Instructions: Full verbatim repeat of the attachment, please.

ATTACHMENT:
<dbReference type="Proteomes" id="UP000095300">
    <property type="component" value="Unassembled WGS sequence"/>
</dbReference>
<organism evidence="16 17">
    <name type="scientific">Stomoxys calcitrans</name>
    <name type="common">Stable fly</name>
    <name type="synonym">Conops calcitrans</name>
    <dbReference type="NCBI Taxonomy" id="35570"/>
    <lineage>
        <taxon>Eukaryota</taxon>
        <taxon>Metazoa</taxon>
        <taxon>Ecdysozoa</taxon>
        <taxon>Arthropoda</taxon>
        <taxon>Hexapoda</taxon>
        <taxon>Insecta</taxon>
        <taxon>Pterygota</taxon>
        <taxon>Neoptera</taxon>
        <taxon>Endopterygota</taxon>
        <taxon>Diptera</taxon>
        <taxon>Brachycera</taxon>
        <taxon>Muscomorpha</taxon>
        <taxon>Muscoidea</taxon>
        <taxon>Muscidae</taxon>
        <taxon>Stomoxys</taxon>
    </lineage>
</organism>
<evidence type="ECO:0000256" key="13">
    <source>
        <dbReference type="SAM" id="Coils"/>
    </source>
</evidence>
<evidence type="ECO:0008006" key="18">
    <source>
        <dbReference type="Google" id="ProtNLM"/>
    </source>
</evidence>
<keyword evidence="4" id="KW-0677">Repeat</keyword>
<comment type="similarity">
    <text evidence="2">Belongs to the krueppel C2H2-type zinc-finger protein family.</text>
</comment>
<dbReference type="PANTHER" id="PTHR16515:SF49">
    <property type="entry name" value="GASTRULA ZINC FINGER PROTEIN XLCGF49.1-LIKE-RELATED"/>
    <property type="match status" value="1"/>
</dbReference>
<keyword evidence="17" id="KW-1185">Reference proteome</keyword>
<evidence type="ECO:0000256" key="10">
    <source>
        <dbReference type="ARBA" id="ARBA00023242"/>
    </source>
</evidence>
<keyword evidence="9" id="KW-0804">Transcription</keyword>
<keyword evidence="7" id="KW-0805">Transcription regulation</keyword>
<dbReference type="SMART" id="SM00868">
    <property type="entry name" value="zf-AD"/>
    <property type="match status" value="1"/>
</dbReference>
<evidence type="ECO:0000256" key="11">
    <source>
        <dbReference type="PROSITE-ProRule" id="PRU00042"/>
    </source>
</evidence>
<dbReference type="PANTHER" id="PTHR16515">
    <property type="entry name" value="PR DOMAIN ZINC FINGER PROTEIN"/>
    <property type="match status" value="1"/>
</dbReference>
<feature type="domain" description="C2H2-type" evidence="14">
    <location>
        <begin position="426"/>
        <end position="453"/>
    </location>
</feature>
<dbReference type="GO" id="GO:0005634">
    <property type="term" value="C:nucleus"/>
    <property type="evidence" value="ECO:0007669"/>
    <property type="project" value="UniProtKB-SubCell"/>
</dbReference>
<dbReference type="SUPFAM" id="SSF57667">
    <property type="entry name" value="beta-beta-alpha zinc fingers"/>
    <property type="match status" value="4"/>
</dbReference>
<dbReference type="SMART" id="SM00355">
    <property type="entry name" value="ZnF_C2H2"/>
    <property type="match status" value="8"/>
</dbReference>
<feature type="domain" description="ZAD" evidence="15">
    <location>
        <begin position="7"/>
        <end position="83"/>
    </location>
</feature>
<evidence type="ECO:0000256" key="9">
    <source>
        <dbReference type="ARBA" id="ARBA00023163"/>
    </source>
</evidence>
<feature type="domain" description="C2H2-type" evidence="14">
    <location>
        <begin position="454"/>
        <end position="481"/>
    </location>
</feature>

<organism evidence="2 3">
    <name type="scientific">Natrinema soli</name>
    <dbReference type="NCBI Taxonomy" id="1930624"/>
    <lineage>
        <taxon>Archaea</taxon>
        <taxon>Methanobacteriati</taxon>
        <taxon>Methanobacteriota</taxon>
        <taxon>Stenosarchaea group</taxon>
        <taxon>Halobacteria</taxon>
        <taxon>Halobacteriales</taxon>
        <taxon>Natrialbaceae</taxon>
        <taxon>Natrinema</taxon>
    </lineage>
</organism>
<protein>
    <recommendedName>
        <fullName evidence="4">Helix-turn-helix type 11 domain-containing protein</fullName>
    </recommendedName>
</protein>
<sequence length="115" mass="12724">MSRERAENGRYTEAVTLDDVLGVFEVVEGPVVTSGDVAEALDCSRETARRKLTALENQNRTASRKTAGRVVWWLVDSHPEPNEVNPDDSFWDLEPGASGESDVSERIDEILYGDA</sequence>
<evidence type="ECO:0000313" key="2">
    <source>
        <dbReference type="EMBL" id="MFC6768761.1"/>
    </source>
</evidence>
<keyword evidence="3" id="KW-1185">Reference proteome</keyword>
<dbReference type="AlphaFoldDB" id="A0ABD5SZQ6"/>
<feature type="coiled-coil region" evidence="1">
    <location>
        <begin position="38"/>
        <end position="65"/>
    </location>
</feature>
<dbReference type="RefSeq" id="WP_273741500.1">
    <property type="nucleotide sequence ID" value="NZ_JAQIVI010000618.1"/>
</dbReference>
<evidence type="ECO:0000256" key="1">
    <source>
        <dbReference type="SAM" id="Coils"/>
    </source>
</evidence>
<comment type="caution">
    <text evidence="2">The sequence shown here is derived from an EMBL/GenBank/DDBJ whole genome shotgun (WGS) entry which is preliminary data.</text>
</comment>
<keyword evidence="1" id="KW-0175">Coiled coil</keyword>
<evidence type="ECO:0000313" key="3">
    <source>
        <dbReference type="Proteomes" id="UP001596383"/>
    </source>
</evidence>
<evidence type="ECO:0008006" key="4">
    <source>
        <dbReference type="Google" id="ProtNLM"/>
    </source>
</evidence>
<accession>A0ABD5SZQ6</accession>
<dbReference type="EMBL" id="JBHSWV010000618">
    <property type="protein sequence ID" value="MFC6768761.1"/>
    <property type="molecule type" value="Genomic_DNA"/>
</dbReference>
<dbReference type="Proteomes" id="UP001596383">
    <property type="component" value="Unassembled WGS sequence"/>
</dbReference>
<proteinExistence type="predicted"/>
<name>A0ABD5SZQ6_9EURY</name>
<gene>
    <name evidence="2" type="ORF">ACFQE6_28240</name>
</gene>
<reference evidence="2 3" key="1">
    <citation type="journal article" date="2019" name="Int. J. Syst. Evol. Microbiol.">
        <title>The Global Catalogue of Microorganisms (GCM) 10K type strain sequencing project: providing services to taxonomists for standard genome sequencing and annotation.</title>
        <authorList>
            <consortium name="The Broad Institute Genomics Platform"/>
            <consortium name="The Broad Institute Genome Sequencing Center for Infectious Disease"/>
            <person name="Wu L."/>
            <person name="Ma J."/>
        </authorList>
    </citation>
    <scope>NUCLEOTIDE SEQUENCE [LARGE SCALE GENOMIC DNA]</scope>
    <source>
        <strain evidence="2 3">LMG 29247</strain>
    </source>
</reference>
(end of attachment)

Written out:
<dbReference type="Proteomes" id="UP000095300">
    <property type="component" value="Unassembled WGS sequence"/>
</dbReference>
<organism evidence="16 17">
    <name type="scientific">Stomoxys calcitrans</name>
    <name type="common">Stable fly</name>
    <name type="synonym">Conops calcitrans</name>
    <dbReference type="NCBI Taxonomy" id="35570"/>
    <lineage>
        <taxon>Eukaryota</taxon>
        <taxon>Metazoa</taxon>
        <taxon>Ecdysozoa</taxon>
        <taxon>Arthropoda</taxon>
        <taxon>Hexapoda</taxon>
        <taxon>Insecta</taxon>
        <taxon>Pterygota</taxon>
        <taxon>Neoptera</taxon>
        <taxon>Endopterygota</taxon>
        <taxon>Diptera</taxon>
        <taxon>Brachycera</taxon>
        <taxon>Muscomorpha</taxon>
        <taxon>Muscoidea</taxon>
        <taxon>Muscidae</taxon>
        <taxon>Stomoxys</taxon>
    </lineage>
</organism>
<evidence type="ECO:0000256" key="13">
    <source>
        <dbReference type="SAM" id="Coils"/>
    </source>
</evidence>
<evidence type="ECO:0008006" key="18">
    <source>
        <dbReference type="Google" id="ProtNLM"/>
    </source>
</evidence>
<keyword evidence="4" id="KW-0677">Repeat</keyword>
<comment type="similarity">
    <text evidence="2">Belongs to the krueppel C2H2-type zinc-finger protein family.</text>
</comment>
<dbReference type="PANTHER" id="PTHR16515:SF49">
    <property type="entry name" value="GASTRULA ZINC FINGER PROTEIN XLCGF49.1-LIKE-RELATED"/>
    <property type="match status" value="1"/>
</dbReference>
<keyword evidence="17" id="KW-1185">Reference proteome</keyword>
<evidence type="ECO:0000256" key="10">
    <source>
        <dbReference type="ARBA" id="ARBA00023242"/>
    </source>
</evidence>
<keyword evidence="9" id="KW-0804">Transcription</keyword>
<keyword evidence="7" id="KW-0805">Transcription regulation</keyword>
<dbReference type="SMART" id="SM00868">
    <property type="entry name" value="zf-AD"/>
    <property type="match status" value="1"/>
</dbReference>
<evidence type="ECO:0000256" key="11">
    <source>
        <dbReference type="PROSITE-ProRule" id="PRU00042"/>
    </source>
</evidence>
<dbReference type="PANTHER" id="PTHR16515">
    <property type="entry name" value="PR DOMAIN ZINC FINGER PROTEIN"/>
    <property type="match status" value="1"/>
</dbReference>
<feature type="domain" description="C2H2-type" evidence="14">
    <location>
        <begin position="426"/>
        <end position="453"/>
    </location>
</feature>
<dbReference type="GO" id="GO:0005634">
    <property type="term" value="C:nucleus"/>
    <property type="evidence" value="ECO:0007669"/>
    <property type="project" value="UniProtKB-SubCell"/>
</dbReference>
<dbReference type="SUPFAM" id="SSF57667">
    <property type="entry name" value="beta-beta-alpha zinc fingers"/>
    <property type="match status" value="4"/>
</dbReference>
<dbReference type="SMART" id="SM00355">
    <property type="entry name" value="ZnF_C2H2"/>
    <property type="match status" value="8"/>
</dbReference>
<feature type="domain" description="ZAD" evidence="15">
    <location>
        <begin position="7"/>
        <end position="83"/>
    </location>
</feature>
<evidence type="ECO:0000256" key="9">
    <source>
        <dbReference type="ARBA" id="ARBA00023163"/>
    </source>
</evidence>
<feature type="domain" description="C2H2-type" evidence="14">
    <location>
        <begin position="454"/>
        <end position="481"/>
    </location>
</feature>

<organism evidence="2 3">
    <name type="scientific">Natrinema soli</name>
    <dbReference type="NCBI Taxonomy" id="1930624"/>
    <lineage>
        <taxon>Archaea</taxon>
        <taxon>Methanobacteriati</taxon>
        <taxon>Methanobacteriota</taxon>
        <taxon>Stenosarchaea group</taxon>
        <taxon>Halobacteria</taxon>
        <taxon>Halobacteriales</taxon>
        <taxon>Natrialbaceae</taxon>
        <taxon>Natrinema</taxon>
    </lineage>
</organism>
<protein>
    <recommendedName>
        <fullName evidence="4">Helix-turn-helix type 11 domain-containing protein</fullName>
    </recommendedName>
</protein>
<sequence length="115" mass="12724">MSRERAENGRYTEAVTLDDVLGVFEVVEGPVVTSGDVAEALDCSRETARRKLTALENQNRTASRKTAGRVVWWLVDSHPEPNEVNPDDSFWDLEPGASGESDVSERIDEILYGDA</sequence>
<evidence type="ECO:0000313" key="2">
    <source>
        <dbReference type="EMBL" id="MFC6768761.1"/>
    </source>
</evidence>
<keyword evidence="3" id="KW-1185">Reference proteome</keyword>
<dbReference type="AlphaFoldDB" id="A0ABD5SZQ6"/>
<feature type="coiled-coil region" evidence="1">
    <location>
        <begin position="38"/>
        <end position="65"/>
    </location>
</feature>
<dbReference type="RefSeq" id="WP_273741500.1">
    <property type="nucleotide sequence ID" value="NZ_JAQIVI010000618.1"/>
</dbReference>
<evidence type="ECO:0000256" key="1">
    <source>
        <dbReference type="SAM" id="Coils"/>
    </source>
</evidence>
<comment type="caution">
    <text evidence="2">The sequence shown here is derived from an EMBL/GenBank/DDBJ whole genome shotgun (WGS) entry which is preliminary data.</text>
</comment>
<keyword evidence="1" id="KW-0175">Coiled coil</keyword>
<evidence type="ECO:0000313" key="3">
    <source>
        <dbReference type="Proteomes" id="UP001596383"/>
    </source>
</evidence>
<evidence type="ECO:0008006" key="4">
    <source>
        <dbReference type="Google" id="ProtNLM"/>
    </source>
</evidence>
<accession>A0ABD5SZQ6</accession>
<dbReference type="EMBL" id="JBHSWV010000618">
    <property type="protein sequence ID" value="MFC6768761.1"/>
    <property type="molecule type" value="Genomic_DNA"/>
</dbReference>
<dbReference type="Proteomes" id="UP001596383">
    <property type="component" value="Unassembled WGS sequence"/>
</dbReference>
<proteinExistence type="predicted"/>
<name>A0ABD5SZQ6_9EURY</name>
<gene>
    <name evidence="2" type="ORF">ACFQE6_28240</name>
</gene>
<reference evidence="2 3" key="1">
    <citation type="journal article" date="2019" name="Int. J. Syst. Evol. Microbiol.">
        <title>The Global Catalogue of Microorganisms (GCM) 10K type strain sequencing project: providing services to taxonomists for standard genome sequencing and annotation.</title>
        <authorList>
            <consortium name="The Broad Institute Genomics Platform"/>
            <consortium name="The Broad Institute Genome Sequencing Center for Infectious Disease"/>
            <person name="Wu L."/>
            <person name="Ma J."/>
        </authorList>
    </citation>
    <scope>NUCLEOTIDE SEQUENCE [LARGE SCALE GENOMIC DNA]</scope>
    <source>
        <strain evidence="2 3">LMG 29247</strain>
    </source>
</reference>